Ruby

Ruby is an object oriented scripting language. Ruby is of particular interest because of the popular framework Ruby on Rails

Getting Started

Command line ruby

irb --simple-prompt

Documentation

ri ClassName
ri ClassName#method_name

Command line arguments

Use the ARGV array:

ARGV[0]

User input

invar = gets
# Getting rid of the newline
invar.chomp

Syntax

Code Blocks

Blocks of code can either be defined using curly brackets {}, or on multiple lines using the end keyword to terminate the block e.g.

def something
  ...
 end

Long lines

continue them with a backslash \

Naming Conventions

  • Variables start with a lower case letter
  • Constants start with an upper case letter. They are usually all upper case
  • Classes are capitalized

Control Flow

Conditionals

if myvar == "something"
  ..
elsif myvar == "somethingelse"
  ..
else
  ..
end

Basic Loops

10.times do
  puts "hello"
end

While loops

while condition 
  ..
end

Strings

String comparisons

== !- < > ⇐ >=

Expression Substitution

Inside a quoted string, use curly braces and a hash e.g.

"This is a string with some #{variable} in it.

String Formatting

Use a template with a %s symbol, then you can reuse it later:

template = "This is a template where %s will be substituted"
puts template % "subsituted string"

Or with multiple substitutions:

template = "There are multiple strings here like %s and %s"
puts template % ["one","two"]

String Functions

Operation Syntax Result
Assignment s = “Andrew McDonough “Andrew McDonough”
Length s.length “16”
Reversing s.reverse “hguonoDcM werdnA”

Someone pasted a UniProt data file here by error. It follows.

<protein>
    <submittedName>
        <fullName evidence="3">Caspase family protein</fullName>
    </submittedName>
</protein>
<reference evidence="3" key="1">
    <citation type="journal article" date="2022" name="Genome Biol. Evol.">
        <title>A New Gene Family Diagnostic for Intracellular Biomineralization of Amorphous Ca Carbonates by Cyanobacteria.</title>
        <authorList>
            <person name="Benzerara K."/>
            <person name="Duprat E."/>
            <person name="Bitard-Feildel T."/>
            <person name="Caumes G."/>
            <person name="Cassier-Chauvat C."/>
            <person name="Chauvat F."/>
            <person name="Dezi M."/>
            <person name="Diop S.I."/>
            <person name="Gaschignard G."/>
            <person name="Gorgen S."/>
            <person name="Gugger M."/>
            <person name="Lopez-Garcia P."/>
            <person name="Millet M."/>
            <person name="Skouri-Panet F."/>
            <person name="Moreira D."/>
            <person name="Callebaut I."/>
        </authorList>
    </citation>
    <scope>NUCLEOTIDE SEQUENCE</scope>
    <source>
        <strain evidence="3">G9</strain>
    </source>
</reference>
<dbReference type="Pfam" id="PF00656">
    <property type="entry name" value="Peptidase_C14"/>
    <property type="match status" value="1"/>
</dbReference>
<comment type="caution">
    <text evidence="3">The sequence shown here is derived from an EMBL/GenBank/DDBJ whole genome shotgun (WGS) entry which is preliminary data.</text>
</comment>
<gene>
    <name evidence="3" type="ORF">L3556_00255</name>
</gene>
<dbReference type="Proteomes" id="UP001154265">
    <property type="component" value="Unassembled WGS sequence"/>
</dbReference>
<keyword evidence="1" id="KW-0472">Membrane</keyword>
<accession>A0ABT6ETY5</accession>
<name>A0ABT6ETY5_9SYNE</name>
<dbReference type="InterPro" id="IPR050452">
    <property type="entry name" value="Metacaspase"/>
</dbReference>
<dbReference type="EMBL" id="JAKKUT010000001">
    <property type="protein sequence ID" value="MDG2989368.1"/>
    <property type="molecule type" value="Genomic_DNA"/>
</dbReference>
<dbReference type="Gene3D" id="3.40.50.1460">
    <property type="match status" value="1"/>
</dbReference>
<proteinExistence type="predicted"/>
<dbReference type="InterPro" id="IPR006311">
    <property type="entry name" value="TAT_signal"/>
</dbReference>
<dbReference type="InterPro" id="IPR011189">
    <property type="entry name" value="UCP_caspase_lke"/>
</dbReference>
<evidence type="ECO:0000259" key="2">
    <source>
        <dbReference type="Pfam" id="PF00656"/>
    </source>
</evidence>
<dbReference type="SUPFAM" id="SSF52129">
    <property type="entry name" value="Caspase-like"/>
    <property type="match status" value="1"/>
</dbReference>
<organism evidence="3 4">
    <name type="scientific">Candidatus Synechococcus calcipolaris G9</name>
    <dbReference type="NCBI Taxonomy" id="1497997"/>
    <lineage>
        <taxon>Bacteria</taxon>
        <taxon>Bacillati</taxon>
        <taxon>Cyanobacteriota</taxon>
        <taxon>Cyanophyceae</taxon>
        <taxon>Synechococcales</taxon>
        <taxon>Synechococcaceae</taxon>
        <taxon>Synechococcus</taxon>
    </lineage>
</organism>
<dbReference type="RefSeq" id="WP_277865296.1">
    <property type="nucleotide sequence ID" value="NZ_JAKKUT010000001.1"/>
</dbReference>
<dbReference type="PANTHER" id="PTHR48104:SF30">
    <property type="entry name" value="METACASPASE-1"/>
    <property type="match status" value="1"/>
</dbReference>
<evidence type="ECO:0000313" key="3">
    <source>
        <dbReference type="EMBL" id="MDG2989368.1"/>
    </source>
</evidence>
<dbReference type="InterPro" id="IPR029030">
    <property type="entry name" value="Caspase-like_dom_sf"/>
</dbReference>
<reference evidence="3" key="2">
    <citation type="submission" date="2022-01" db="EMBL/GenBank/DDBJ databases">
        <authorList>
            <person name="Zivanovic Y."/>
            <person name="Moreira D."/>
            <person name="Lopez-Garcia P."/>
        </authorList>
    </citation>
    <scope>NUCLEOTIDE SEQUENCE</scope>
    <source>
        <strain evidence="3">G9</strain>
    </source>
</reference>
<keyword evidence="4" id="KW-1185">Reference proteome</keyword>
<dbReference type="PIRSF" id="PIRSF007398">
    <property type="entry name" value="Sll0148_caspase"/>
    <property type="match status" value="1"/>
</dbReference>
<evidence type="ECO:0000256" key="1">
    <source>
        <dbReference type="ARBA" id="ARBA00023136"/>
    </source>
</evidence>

Substring s.slice(2,4) “drew”
Substitution s.gsub(/n/,'z') “Azdrew McDozough”
Split into Array s.split(” ”) [“Andrew”, “McDonough”]

Arrays

Array Creation

array_name = ["first", "second", "third"]
array_name = %w("one two three four five")
array_name[4] = "forth"

Array Functions

array_name.length
array_name.reverse
array_name.sort
array_name.include? element
+ - * operators for joining, difference and repeating

Multi-dimensional Arrays

multi_array = [[1,"one"],[2,"two"]]

Iterators

array_name.each do |element|
  ...
end

Hashes

Hash Creation

hash_name = {
  "key1" => "value1",
  "key2" => "value2",
  "key3" => "value3",
}

Iterating over Hashes

hash_name.each do |key, value|
  ...
end

Functions

Declaration

def some_function { puts “print it!” }

eval

Similarly to other scripting languages, the eval command causes the interpreter to execute a string:

eval "puts 'Hello World!'"

Blocks can be passed to functions

def some_function

yield # where the code block is substituted

end

proc

You can convert a block to an object. This preserves the current execution environment. The object is known as a proc. One way of doing this is using the lambda function.

p = lambda { |somevar| puts "somevar" + somevar }
p.call

Classes and Objects

Defining Classes

Defining Classes:

class <ClassName>
  def initialize(somevar)
    @attrib =  attrib
  end
end

Constructors

c_instance = ClassName.new

Nil

The null object in Ruby is called nil

File Access

Iterating over a directory

Dir.open("some/path/").each do |dir|
  next if ["..","."].include? dir # Skip . and ..
  puts dir # Or some other operation
end

Checking a file exists

FileTest.exist?(file_name)

Creating a directory (but only if it doesn't exist first)

Dir.mkdir(directory_name) unless File.directory?(directory_name)

Writing to a file (a = append, w = write)

file_handle = File.open("file_name", "a")
file_handle.puts "some string"
file_handle.close

TK

TK, the graphics toolkit that is normally used in TCL can also be called from Ruby

require 'tk'
app = TkRoot.new
TkLabel.new(app) do
  text "Hellow World!"
end
Tk.mainloop
 
ruby.txt · Last modified: 2009/06/02 11:41 by andrew
 
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